Speakers at Information Management Network’s Global ABS 2010 discussed what it would take to rebuild the European ABS market and the factors hindering it from coming back at a panel called Restoring Confidence and Rebuilding the Industry: The Role of Securitization.
The panelists emphasized the value of securitization. This is especially true in Europe since in contrast to the U.S. where structures like CDOs proliferated, securitization as a funding tool had a 90% direct effect on the European economy.
“It’s a very different situation here than in other places,” Robert Liao, a managing director at Citi, said. He added that European players are mostly seeking out term funding stability and that there was a lot more thought placed into rating migration in Europe.
Peter Jeffrey, European structured finance group leader at Pricewaterhousecoopers, pointed out that, particularly in Europe where a lot of the individual savings are held in long-term pension plans, there has to be a mechanism to flow the cash from the pension industry to the banking system or from long-term holders to a short-term provider of funds.
Despite the importance of securitization as a funding tool for European companies, there are obviously pervasive problems that have been threatening the industry since the start of the financial crisis.
Frabrice Susini, global head of securitization at BNP Paribas, pointed to the current lack of an ABS investor base, and the need to access new buyers, including those that have not traditionally invested in structured finance.
However, he said that there are securitization and non-securitization related factors that are holding investors back from participating in ABS transactions. Under the former would fall uncertainties surrounding sovereign risk while the lack of deal transparency and doubts regarding new regulation would characterize the latter.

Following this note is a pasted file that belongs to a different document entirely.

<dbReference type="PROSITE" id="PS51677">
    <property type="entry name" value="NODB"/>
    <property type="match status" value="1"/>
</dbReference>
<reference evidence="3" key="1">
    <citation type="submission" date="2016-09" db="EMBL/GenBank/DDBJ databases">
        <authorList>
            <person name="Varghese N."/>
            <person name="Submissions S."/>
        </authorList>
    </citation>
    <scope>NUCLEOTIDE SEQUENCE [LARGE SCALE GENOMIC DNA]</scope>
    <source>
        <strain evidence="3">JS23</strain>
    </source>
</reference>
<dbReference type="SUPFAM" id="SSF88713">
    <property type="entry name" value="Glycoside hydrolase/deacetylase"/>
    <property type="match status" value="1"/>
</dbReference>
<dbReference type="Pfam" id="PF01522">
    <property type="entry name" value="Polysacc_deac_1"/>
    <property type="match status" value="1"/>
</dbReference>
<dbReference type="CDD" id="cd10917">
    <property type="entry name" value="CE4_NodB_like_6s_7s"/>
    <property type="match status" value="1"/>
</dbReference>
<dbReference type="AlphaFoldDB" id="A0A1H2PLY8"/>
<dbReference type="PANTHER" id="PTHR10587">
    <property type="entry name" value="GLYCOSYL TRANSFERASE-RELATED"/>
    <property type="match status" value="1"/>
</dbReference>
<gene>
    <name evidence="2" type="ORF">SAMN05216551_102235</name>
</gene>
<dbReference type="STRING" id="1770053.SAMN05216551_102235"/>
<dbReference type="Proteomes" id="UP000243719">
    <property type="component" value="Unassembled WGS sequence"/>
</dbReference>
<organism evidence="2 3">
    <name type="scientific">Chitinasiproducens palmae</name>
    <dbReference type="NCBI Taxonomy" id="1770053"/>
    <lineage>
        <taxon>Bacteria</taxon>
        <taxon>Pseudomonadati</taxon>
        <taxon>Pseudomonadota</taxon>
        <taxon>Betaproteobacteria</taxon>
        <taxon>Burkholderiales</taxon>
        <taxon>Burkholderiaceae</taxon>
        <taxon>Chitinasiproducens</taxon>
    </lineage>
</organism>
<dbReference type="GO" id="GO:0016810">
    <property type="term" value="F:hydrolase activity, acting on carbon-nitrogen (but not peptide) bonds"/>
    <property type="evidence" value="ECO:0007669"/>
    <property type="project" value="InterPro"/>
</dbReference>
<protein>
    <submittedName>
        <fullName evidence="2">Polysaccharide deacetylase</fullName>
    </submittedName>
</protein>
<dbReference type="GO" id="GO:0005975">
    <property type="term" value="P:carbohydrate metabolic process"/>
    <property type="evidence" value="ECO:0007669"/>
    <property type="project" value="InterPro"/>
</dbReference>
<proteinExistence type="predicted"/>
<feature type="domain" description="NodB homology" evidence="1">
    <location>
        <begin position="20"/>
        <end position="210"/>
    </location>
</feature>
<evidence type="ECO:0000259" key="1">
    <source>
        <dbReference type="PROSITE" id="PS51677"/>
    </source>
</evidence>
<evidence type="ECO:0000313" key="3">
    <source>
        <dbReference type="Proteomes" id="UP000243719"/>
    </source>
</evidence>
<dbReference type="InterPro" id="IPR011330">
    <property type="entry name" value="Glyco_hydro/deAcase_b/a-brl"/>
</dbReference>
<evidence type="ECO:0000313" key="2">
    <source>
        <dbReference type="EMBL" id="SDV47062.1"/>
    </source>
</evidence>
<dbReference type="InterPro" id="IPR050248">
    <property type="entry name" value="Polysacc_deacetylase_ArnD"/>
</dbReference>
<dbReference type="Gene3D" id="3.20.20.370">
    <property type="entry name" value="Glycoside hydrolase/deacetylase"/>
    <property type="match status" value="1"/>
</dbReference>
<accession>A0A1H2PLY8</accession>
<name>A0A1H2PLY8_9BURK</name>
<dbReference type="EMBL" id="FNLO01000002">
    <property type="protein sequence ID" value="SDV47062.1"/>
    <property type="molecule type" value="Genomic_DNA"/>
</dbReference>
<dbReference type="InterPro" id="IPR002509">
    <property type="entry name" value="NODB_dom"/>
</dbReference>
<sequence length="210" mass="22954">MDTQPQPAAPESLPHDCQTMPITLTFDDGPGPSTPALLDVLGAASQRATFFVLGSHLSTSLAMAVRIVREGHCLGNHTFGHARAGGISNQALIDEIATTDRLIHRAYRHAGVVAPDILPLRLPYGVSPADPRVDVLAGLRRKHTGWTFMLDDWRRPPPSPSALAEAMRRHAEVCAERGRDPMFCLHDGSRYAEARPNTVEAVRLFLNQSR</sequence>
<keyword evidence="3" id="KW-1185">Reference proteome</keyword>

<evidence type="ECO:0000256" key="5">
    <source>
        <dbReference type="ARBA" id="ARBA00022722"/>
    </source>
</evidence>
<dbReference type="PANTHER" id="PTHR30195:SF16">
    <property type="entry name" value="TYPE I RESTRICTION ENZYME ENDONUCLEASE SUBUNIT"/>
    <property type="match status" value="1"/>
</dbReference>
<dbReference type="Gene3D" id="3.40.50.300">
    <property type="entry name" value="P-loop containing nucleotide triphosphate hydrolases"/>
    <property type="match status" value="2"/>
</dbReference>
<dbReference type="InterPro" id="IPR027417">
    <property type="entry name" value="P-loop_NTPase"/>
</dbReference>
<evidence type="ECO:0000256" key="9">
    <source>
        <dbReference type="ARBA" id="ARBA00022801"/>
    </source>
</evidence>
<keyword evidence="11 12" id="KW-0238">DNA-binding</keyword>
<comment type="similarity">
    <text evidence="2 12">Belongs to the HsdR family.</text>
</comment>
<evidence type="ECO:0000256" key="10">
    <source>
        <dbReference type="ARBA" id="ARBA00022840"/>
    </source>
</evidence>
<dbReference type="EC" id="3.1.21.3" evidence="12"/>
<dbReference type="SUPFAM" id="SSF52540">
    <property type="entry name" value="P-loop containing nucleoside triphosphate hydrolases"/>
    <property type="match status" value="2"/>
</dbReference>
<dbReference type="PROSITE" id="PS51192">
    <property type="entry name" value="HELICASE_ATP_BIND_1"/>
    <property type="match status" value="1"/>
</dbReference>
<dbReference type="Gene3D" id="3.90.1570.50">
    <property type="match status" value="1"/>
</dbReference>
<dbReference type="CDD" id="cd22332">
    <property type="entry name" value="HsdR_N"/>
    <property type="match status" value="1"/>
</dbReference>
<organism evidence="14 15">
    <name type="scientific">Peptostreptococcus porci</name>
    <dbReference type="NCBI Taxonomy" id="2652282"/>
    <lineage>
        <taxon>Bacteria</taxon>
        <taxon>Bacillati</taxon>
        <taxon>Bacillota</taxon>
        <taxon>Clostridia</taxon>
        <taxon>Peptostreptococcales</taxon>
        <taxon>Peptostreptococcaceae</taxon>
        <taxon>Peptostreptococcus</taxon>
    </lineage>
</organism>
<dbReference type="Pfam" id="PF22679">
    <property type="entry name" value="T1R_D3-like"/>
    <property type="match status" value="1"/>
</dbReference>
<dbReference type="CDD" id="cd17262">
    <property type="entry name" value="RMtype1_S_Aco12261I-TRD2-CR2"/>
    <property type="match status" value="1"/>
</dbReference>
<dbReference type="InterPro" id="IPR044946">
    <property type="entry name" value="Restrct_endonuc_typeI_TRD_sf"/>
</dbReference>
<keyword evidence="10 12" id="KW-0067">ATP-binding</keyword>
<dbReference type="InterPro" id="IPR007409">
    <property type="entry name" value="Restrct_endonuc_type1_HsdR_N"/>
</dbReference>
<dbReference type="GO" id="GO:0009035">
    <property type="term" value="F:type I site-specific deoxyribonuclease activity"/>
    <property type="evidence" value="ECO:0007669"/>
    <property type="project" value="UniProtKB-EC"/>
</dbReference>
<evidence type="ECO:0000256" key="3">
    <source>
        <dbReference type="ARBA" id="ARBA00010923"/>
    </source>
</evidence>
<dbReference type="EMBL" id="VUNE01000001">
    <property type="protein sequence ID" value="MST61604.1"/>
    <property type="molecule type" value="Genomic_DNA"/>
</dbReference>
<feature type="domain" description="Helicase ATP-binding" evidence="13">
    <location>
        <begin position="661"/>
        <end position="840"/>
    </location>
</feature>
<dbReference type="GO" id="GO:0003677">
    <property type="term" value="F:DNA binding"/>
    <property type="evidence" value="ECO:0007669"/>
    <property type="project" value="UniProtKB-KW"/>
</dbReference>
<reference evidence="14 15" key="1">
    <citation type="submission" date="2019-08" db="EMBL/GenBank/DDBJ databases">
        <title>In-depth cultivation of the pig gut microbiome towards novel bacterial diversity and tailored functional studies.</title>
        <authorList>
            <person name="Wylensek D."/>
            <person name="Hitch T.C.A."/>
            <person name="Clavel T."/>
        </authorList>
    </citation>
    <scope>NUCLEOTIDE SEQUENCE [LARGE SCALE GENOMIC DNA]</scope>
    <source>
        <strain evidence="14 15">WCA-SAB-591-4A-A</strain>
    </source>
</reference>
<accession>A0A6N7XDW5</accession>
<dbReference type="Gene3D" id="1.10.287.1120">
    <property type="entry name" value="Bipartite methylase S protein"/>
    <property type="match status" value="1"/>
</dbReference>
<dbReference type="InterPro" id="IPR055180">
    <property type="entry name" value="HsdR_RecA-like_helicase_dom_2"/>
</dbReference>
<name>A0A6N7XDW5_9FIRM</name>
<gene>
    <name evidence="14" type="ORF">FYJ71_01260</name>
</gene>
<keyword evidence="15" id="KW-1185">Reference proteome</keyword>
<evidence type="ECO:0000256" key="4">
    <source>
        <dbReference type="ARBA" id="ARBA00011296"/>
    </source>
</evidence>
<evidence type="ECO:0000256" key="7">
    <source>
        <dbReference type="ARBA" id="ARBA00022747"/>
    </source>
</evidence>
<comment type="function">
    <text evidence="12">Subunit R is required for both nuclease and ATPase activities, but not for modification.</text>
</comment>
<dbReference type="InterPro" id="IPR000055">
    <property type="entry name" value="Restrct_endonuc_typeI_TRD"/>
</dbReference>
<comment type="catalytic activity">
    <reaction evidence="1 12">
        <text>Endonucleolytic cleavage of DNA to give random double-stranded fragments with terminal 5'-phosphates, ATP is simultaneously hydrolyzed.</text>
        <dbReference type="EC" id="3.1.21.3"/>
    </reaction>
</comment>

Steve Gandy, head of securitization at Santander Global Banking & Markets, cited the cost of doing a securitization as another hindrance. He also said that there needs to be an increase in investor sophistication where these buyers are able to do their own modeling as opposed to buying securities on the basis of the deal's rating and the company's name.
Gandy added that issuers should provide the tools to investors to analyze what they are buying. Investors should have detailed information about the loans so that they could model and understand loan features such as CPRs and trigger scenarios.
The panelists also talked about the detrimental impact of regulation on the European ABS market.
“The big problems are the lack of consistency and coordination,” Susini said. He said that there are several entities that are trying to regulate the market, resulting in regulations that are done on a piecemeal basis.
Liao added that the problem is Europe is a heterogenous market where there could be several types of mortgage products in a mortgage pool, for instance.
He also suggested that rating agencies should be willing to resist some of the regulation since these dramatic changes don’t really make sense given the historical performance in European collateral. However, he did acknowledge that rating agencies are an important part of market liquidity. The ratings, he said, provide a certain consistent language that market players can rely on.
David Krisher, a partner at Allen & Overy, said that even if regulation kills securitization, the solution still lies on a structured finance base. “it’s one of those situations where you can’t live with it but you can’t live without it.” He pointed out that the securitization structures cannot really be blamed when, “at the end of the day, the problem is human psychology.”
Meanwhile, Gandy said there’s always a danger that regulations would be “throwing the baby out with the bathwater.” He added that he is hoping for regulatory best practices.